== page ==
Cup of Dcaf: Thoughts and Internal Dialogue

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Anyone who reads a lot of fiction will be familiar with italicized font, and what it signifies: internal dialogue or thoughts. This is a very common tool used in first- or third-person close points of view, and it helps bring the reader more intimately into touch with the character’s identity and personality. After all, people can very easily say one thing while thinking another.

This, when used judiciously, can be very effective in making your stories deeper, your characters more fleshed-out. When I think about the ways that Robert Jordan used thoughts to demonstrate Mat Cauthon’s recalcitrance despite his overt heroism, or how Scott Lynch cleverly hints at plot details in Locke’s thoughts while not quite giving it away, it’s very clear that this can be an incredibly effective tool for enriching a story.

However, like many things in writing, it’s all about how you use it. I’ve read books that positively bombarded me with thoughts, to the point where more text is committed to the character’s internal monologues than to actual dialogue. It came across as mostly off-putting in once instance, and in another it almost worked because of how the story was structured.

This was due mostly to the cast of characters. In one story, there was a wide group of protagonists, with a varied supporting cast and plenty of character interaction. In a situation like this, the constant thoughts interrupted the flow of scenes and seemed to push aside otherwise interesting characters. In the other instance, however, it worked a bit better.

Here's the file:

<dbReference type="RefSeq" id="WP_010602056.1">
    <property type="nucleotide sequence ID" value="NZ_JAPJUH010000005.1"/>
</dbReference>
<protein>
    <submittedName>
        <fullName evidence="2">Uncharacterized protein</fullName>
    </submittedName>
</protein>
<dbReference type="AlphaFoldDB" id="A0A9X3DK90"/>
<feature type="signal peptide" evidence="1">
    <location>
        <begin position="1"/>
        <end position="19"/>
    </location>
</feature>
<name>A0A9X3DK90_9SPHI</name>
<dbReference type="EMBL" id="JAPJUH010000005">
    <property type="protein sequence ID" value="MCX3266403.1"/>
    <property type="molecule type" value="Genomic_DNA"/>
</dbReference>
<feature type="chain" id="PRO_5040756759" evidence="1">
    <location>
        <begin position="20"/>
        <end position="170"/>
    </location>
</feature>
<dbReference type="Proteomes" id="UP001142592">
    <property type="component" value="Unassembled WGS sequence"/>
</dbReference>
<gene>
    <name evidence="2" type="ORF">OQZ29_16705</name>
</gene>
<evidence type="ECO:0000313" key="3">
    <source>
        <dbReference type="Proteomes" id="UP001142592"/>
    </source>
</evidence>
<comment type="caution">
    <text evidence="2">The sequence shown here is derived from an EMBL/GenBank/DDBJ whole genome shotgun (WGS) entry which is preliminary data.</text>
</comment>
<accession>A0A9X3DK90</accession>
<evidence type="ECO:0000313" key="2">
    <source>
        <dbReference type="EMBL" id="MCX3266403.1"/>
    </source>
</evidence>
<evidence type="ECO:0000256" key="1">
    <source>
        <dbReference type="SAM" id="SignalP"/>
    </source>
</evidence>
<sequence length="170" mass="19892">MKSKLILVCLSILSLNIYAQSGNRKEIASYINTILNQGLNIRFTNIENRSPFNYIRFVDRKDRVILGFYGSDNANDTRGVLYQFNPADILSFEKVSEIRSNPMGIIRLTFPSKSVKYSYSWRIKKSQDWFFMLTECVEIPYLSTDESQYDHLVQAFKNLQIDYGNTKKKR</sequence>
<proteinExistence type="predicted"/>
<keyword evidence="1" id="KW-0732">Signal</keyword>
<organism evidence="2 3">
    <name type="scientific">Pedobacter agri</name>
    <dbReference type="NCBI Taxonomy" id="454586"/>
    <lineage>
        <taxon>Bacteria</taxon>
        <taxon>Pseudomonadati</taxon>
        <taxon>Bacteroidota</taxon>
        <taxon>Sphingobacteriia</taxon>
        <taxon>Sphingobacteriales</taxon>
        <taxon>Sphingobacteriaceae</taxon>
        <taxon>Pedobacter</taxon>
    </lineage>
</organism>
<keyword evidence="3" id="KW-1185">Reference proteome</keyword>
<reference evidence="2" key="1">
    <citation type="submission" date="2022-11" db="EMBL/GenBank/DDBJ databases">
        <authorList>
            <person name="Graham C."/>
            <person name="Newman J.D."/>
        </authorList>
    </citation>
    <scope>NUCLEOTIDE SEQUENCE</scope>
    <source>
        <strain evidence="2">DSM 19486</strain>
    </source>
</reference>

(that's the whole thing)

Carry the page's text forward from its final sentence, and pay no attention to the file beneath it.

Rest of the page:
It was a first-person POV, and featured a protagonist who really didn’t have much interaction with other characters throughout the story. Most of the conflict was internal, and his thoughts served to fuel that conflict. When the character did interact with others, his thoughts took a little more of a backseat to the dialogue. The balance was maintained, for the most part.

I’m sure you’ve noticed by now that a lot of my Cup of Dcaf posts advocate balance in writing. I think this is pretty key, because while using narrative devices absolutely can help make stories stronger, I find that they work better when used as a device instead of a premise. I’ve seen a lot of stories over the years where the author wanted to be edgy or innovative and thusly took a device and turned it into the backbone of a story. These very rarely succeeded, because the reader was hammered over the head with things that are being forced onto the page, instead of being worked in naturally with the flow of the story. Whether it’s POV shifts, flashbacks, thoughts, or what have you, these narrative tools have a supplementary role in writing, and generally don’t work when they’re used as the main focus of a story.

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